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Implementing a public web based GIS service for feedback of surveillance data on communicable diseases in Sweden

Per Rolfhamre1, Katarzyna Grabowska1 and Karl Ekdahl12*

Author Affiliations

1 Department of Epidemiology, Swedish Institute for Infectious Disease Control, Nobels väg 18, SE-17182 Solna, Sweden

2 Department of Medical Epidemiology and Biostatistics, Karolinska Institute, SE-17177 Stockholm, Sweden

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BMC Infectious Diseases 2004, 4:17  doi:10.1186/1471-2334-4-17

Published: 10 June 2004



Surveillance data allow for analysis, providing public health officials and policy-makers with a basis for long-term priorities and timely information on possible outbreaks for rapid response (data for action). In this article we describe the considerations and technology behind a newly introduced public web tool in Sweden for easy retrieval of county and national surveillance data on communicable diseases.


The web service was designed to automatically present updated surveillance statistics of some 50 statutory notifiable diseases notified to the Swedish Institute for Infectious Disease Control (SMI). The surveillance data is based on clinical notifications from the physician having treated the patient and laboratory notifications, merged into cases using a unique personal identification number issued to all Swedish residents. The web service use notification data from 1997 onwards, stored in a relational database at the SMI.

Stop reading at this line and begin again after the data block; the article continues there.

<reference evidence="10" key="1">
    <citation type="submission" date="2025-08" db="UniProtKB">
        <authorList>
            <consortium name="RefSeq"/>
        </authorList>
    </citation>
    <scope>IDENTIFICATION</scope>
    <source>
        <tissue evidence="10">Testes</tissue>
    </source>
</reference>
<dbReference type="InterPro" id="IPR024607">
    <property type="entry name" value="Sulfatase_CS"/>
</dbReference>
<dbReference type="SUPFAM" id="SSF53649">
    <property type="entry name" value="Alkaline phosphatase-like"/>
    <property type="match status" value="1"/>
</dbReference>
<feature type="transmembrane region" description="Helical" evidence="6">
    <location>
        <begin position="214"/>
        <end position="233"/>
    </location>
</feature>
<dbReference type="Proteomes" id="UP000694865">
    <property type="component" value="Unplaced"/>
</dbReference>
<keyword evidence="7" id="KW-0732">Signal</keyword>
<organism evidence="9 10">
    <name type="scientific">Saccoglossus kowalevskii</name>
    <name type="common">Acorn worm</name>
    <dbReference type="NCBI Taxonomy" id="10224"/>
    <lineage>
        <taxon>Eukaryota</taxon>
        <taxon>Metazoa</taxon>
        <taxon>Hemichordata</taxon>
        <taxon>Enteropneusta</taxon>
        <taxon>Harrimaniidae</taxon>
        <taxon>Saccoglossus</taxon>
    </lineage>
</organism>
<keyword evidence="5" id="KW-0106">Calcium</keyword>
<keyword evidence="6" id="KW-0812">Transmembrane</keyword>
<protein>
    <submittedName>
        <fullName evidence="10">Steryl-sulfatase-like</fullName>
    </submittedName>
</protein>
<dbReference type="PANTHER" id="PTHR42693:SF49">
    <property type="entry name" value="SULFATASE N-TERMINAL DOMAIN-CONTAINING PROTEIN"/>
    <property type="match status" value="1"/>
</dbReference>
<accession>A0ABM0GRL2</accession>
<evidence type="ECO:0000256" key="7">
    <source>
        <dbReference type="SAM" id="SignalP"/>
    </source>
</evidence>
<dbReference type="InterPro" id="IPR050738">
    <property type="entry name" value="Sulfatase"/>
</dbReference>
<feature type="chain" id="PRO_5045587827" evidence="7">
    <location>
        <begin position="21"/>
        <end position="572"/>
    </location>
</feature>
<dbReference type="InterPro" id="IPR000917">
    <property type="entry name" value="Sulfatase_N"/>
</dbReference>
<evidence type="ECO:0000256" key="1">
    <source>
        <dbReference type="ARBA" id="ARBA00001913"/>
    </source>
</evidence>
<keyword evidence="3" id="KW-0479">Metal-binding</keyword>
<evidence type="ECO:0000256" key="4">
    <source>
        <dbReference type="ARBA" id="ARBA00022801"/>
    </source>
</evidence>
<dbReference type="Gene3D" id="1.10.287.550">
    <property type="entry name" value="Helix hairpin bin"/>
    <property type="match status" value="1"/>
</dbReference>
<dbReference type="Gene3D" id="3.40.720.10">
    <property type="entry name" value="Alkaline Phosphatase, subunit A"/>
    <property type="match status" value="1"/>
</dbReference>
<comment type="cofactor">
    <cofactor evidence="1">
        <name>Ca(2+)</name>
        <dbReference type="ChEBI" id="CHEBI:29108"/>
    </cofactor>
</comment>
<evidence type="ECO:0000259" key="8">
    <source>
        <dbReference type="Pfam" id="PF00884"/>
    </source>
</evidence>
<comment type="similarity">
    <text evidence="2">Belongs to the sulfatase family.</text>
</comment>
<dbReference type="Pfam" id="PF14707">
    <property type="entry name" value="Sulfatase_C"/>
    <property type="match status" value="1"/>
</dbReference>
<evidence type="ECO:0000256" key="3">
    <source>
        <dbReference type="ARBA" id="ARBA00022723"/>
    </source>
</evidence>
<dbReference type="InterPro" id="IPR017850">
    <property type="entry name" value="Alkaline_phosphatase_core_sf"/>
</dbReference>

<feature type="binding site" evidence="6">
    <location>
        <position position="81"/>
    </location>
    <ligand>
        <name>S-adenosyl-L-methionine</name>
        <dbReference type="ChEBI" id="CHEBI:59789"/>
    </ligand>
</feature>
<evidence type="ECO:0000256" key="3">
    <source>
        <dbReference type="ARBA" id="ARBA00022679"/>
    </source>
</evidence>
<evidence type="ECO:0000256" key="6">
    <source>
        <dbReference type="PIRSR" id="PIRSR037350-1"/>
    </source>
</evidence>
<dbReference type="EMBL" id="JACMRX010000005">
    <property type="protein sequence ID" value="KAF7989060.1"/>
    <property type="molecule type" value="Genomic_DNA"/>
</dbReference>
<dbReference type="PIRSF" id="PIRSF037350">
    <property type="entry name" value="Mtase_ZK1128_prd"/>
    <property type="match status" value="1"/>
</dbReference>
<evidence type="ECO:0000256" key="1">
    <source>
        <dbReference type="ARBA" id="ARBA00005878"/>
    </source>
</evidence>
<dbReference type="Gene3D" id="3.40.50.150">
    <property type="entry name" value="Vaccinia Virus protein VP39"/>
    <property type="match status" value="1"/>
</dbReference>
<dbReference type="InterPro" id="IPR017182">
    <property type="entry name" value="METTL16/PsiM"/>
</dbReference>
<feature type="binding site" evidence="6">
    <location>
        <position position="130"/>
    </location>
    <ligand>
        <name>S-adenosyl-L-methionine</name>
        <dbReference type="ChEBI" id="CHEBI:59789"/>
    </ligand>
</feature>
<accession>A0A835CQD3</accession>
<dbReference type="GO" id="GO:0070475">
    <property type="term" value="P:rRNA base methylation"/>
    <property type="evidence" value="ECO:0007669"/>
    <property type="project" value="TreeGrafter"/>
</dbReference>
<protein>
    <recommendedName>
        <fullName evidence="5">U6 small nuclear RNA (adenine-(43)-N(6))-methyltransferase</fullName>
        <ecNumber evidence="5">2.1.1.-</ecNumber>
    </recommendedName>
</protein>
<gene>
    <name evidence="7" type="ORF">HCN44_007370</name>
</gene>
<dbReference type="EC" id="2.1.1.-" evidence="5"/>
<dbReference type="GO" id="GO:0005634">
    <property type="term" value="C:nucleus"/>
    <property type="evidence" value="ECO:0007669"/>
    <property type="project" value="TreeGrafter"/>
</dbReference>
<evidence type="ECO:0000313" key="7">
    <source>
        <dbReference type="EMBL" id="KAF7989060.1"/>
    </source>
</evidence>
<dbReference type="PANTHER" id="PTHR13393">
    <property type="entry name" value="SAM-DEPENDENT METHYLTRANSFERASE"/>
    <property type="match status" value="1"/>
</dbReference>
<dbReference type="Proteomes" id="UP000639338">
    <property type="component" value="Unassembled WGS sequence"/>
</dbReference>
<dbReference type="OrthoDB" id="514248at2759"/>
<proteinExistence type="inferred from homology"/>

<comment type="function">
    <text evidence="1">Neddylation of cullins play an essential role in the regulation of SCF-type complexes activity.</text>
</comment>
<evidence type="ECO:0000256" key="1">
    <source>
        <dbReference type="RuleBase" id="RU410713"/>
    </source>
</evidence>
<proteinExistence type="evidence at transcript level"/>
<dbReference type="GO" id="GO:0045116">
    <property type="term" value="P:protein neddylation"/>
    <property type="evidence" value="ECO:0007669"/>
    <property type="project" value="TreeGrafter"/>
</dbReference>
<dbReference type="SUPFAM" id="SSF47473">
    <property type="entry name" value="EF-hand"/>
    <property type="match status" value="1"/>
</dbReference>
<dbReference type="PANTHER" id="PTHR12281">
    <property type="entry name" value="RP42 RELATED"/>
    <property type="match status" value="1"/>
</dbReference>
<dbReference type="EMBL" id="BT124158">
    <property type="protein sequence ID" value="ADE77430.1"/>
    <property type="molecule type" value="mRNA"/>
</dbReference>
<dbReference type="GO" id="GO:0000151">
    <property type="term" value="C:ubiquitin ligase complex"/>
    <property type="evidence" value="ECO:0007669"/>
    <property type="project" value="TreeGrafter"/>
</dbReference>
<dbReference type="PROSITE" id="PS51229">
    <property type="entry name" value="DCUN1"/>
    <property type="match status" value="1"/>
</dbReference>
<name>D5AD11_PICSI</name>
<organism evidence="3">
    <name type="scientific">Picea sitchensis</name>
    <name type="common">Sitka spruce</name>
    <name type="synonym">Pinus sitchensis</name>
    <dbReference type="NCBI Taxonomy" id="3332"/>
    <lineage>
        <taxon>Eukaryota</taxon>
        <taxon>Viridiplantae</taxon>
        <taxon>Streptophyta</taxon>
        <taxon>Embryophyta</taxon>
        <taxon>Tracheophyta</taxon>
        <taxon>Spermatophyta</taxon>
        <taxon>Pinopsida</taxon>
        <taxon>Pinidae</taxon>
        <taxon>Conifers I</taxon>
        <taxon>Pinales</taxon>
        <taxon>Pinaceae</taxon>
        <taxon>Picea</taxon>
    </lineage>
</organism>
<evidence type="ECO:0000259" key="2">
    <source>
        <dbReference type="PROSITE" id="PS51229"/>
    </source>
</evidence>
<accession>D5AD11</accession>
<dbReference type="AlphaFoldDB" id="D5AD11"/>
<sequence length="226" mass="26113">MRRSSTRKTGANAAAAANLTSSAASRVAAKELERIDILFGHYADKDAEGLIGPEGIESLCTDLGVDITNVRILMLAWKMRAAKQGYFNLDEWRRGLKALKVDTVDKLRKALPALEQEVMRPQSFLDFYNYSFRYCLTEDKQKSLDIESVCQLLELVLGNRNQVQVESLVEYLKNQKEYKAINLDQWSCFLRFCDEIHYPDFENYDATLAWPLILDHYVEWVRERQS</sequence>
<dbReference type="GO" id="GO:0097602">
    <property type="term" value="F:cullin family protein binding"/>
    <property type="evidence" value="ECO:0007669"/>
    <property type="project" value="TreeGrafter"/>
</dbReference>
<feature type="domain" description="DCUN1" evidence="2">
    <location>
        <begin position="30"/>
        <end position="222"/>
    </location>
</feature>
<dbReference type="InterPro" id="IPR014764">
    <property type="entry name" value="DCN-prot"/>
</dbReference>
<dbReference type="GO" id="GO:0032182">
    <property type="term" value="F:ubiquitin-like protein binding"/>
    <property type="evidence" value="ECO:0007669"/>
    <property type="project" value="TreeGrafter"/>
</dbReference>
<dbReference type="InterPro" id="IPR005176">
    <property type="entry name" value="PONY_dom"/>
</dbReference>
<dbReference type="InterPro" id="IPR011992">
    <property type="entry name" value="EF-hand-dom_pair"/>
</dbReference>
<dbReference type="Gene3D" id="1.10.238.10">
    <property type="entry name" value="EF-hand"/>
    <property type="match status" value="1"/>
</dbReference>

The web service presents surveillance data to the user in various ways; tabulated data containing yearly and monthly disease data per county, age and sex distribution, interactive maps illustrating the total number of cases and the incidence per county and time period, graphs showing the total number of cases per week and graphs illustrating trends in the disease data. The system design encompasses the database (storing the data), the web server (holding the web service) and an in-the-middle computer (to ensure good security standards).


The web service has provided the health community, the media, and the public with easy access to both timely and detailed surveillance data presented in various forms. Since it was introduced in May 2003, the system has been accessed more than 1,000,000 times, by more than 10,000 different viewers (over 12.600 unique IP-numbers).